The free app can also run on Kindle Fire, as well as Android phones, tablets and 'phablets', the word being bandied about by some to describe phones with larger screens (let's hope someone comes up with a better term).
The app – which was released on Christmas day – could be useful for any journalist with an Android device or Kindle Fire who has ever attempted to share audio or video in an area without a 3G signal.
Developers for ipadio are currently building a similar audio and video recording and editing app for iOS devices.
Founder and chief executive of ipadio Mark Smith told Journalism.co.uk that the company decided to develop an app for Android before one for Apple due to some Android devices such as the Samsung Note and the Galaxy offering the ideal screen size for editing, especially for people with "man-size fingers".
"The iPhone broke the mould with smartphones," Smith noted, but thinks the screen size is not ideal for some of the tasks phones can be used for. "The iPad is too big, the iPhone is too small," he said.
ipadio is now working on developing the app and planning to add multitrack editing to provide a phablet-sized audio editing suite.
"The next generation of functionality is clearly to take the app more towards the quality of an application like [audio editor] Audacity and underlay other sounds and create, for example, a full on podcast using the device in your hand."
But for now one of the advantages of ipadio's new app is that it can upload audio and video to a user's ipadio channel in areas without 3G. The audio is saved on the phone and can be uploaded publicly or privately to the user's channel, can be shared on social media, and can be embedded within a blog post using the HTML5 or Flash ipadio player.
"We have a technology which chunks up the audio into small pieces and then uses whatever broadband or mobile connection the device has at that moment in time," Smith explained.We have a technology which chunks up the audio into small pieces and then uses whatever broadband or mobile connection the device has at that moment in timeMark Smith, ipadio
"It goes into a queue and in essence what the app does it sends that audio message up as quickly as it can with the connectivity it has got. Even if the app is closed down it continues uploading, with virtually no impact on battery life."
A bit of background
Journalism.co.uk met up with Smith yesterday to learn about the London-based company's progression since its launch back in 2007.
ipadio (pronounced i-pay-di-o and yes, the company owns ipad.io, registered three years before the launch of the iPad), stands for internet protocol radio, as that is how it started out.
Smith was working on a group of sports websites providing live updates of results by text when he realised that a phone service would be effective for updating hockey scores and the like.
"We had a simple notion of livestreaming a telephone call from anywhere in the world," he explained.
Smith launched ipadio in five-and-a-half years ago and the service came to the attention of many when it was used by aid agencies as a method of communication in the aftermath of the Haiti earthquake of 2010.
ipadio has long had an iPhone and Android app for livestreaming phone calls – what it calls phonecasting – and has a really useful solution for journalists looking to record phone interviews when using an iPhone. For the price of a local call, you can patch in ipadio and record the conversation.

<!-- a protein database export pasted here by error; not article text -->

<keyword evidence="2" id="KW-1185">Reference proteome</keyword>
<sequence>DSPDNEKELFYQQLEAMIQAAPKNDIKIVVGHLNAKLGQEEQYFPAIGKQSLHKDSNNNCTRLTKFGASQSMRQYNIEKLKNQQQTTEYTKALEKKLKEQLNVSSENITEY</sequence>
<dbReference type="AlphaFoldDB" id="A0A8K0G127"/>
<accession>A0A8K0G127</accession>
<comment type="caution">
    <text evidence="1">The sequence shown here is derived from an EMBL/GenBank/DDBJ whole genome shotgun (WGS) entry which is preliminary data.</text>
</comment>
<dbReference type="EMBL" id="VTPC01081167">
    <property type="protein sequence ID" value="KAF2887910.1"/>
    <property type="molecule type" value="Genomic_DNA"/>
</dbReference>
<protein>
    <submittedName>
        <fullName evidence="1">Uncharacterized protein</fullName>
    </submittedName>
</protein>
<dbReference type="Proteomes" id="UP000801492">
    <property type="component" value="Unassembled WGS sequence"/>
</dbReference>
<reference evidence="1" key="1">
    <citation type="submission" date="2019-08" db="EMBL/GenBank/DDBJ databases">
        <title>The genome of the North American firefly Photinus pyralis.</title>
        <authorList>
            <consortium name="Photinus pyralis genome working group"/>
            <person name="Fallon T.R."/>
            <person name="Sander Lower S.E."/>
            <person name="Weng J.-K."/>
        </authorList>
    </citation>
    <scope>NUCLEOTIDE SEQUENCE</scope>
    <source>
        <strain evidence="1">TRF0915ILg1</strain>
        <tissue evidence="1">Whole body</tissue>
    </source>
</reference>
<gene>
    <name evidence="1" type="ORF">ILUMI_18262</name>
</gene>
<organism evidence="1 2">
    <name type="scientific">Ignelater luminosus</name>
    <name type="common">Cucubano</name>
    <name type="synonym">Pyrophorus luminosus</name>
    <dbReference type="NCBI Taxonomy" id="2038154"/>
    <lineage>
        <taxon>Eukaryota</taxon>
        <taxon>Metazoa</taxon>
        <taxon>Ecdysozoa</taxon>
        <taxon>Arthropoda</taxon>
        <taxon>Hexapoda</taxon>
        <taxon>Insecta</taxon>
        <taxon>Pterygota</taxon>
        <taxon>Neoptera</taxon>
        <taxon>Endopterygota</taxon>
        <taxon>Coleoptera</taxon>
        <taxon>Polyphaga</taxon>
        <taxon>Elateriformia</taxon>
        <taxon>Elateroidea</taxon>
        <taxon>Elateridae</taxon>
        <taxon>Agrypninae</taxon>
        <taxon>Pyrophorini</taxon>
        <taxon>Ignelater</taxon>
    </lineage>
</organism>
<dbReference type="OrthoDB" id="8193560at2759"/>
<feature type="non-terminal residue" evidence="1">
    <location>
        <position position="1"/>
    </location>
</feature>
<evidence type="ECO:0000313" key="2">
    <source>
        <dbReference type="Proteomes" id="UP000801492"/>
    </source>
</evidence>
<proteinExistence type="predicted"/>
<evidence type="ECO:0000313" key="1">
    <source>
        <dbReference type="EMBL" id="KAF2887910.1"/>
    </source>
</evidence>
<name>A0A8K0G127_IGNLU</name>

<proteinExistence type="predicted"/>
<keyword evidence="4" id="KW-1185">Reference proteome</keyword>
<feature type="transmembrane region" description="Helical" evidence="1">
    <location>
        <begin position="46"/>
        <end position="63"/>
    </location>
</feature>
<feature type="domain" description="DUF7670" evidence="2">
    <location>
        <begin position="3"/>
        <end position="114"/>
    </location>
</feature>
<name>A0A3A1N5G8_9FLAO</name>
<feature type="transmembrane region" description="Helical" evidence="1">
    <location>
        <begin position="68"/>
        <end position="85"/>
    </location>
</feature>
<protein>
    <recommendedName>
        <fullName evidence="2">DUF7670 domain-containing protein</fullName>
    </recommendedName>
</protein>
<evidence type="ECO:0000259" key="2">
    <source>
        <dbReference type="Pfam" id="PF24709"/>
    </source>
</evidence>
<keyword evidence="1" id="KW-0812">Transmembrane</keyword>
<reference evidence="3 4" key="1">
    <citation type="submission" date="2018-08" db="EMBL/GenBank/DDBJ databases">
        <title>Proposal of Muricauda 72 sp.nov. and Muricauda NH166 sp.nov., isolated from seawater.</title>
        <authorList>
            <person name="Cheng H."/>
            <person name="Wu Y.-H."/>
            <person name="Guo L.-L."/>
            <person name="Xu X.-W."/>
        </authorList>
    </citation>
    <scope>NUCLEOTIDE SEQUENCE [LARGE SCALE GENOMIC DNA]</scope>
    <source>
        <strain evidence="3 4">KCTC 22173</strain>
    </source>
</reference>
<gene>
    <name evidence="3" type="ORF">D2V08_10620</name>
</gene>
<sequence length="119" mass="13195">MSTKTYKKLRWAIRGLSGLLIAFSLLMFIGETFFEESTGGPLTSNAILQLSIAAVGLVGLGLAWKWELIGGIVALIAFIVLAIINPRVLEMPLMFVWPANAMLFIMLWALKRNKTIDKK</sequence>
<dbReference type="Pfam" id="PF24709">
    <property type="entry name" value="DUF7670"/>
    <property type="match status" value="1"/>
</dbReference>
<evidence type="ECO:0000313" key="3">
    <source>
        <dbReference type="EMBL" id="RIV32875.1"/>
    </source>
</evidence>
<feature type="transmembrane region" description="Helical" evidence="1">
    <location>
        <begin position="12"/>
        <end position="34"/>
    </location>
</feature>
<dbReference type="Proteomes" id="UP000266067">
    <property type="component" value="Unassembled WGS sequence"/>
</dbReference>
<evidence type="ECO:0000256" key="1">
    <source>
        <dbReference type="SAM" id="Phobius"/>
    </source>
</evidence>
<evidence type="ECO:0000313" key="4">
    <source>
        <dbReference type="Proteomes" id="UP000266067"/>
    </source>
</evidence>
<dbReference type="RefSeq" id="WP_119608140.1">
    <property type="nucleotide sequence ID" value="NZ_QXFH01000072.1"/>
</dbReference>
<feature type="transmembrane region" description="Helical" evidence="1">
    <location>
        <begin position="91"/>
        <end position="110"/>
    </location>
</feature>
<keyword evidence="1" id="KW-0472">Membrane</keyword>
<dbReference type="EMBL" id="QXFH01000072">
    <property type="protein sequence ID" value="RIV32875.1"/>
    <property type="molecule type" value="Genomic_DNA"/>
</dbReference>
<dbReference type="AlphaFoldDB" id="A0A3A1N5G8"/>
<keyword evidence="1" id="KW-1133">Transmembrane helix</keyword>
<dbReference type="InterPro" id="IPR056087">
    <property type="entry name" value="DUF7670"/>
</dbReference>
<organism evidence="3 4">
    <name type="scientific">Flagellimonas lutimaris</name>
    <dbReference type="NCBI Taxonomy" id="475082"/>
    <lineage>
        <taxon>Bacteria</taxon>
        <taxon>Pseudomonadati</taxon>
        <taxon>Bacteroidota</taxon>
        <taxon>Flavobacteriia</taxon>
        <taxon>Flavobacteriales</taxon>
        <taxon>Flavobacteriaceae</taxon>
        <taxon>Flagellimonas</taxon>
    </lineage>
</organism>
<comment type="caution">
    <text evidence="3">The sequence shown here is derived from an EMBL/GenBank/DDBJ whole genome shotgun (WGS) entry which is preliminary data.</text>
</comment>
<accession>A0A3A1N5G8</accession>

Offering something different in audio
Although ipadio pre-dates audio services such as Audioboo and SoundCloud, which are perhaps better known by journalists, ipadio has been busy developing its business model.
Instead of concentrating on building a community of audio creators and lovers with a view to making money by charging users, ipadio has focused on working with corporates and its core business is now providing telephony services to firms such as water companies where employees are in the field.
Smith describes this service as "innovative corporate comms". The chief executive of a utility company can send a text message or audio message to all employees, who receive it by phone no matter how remote a location they are in and whether they are in an area with data connectivity.
By making its money through corporates, Smith makes the promise that ipadio will always be free to consumers, such as journalists.
An app for the Paralympics
And by taking on different projects, the small company develops technologies.
ipadio developed an app for Samsung to "support athletes at last year’s Paralympic Games". Smith described this as his "proudest moment" as he watched as "user-generated videos were uploaded by the athletes".
Around 700 videos were uploaded from the app, Smith said. They received "millions of views" and it "was clear insight into where mobile video is going next".
Smith and colleagues developed the technology to upload videos in areas of low bandwidth and patchy data connectivity with a view that wifi and 3G connections might struggle with the sheer volume of people at the Games using their phones to tweet, post to Facebook and share images and footage. Developers have since used this experience to develop the new Android audio and video app.
In addition to developing an app for iPad and iPhone, and building the option of multitrack editing, ipadio is applying to have the new audio and video app in the Kindle store. In the mean time, those wishing to use the app on the Kindle Fire can download the app from Google Play store, email a link with the AP code file, open the email on the Kindle Fire and double click to install.
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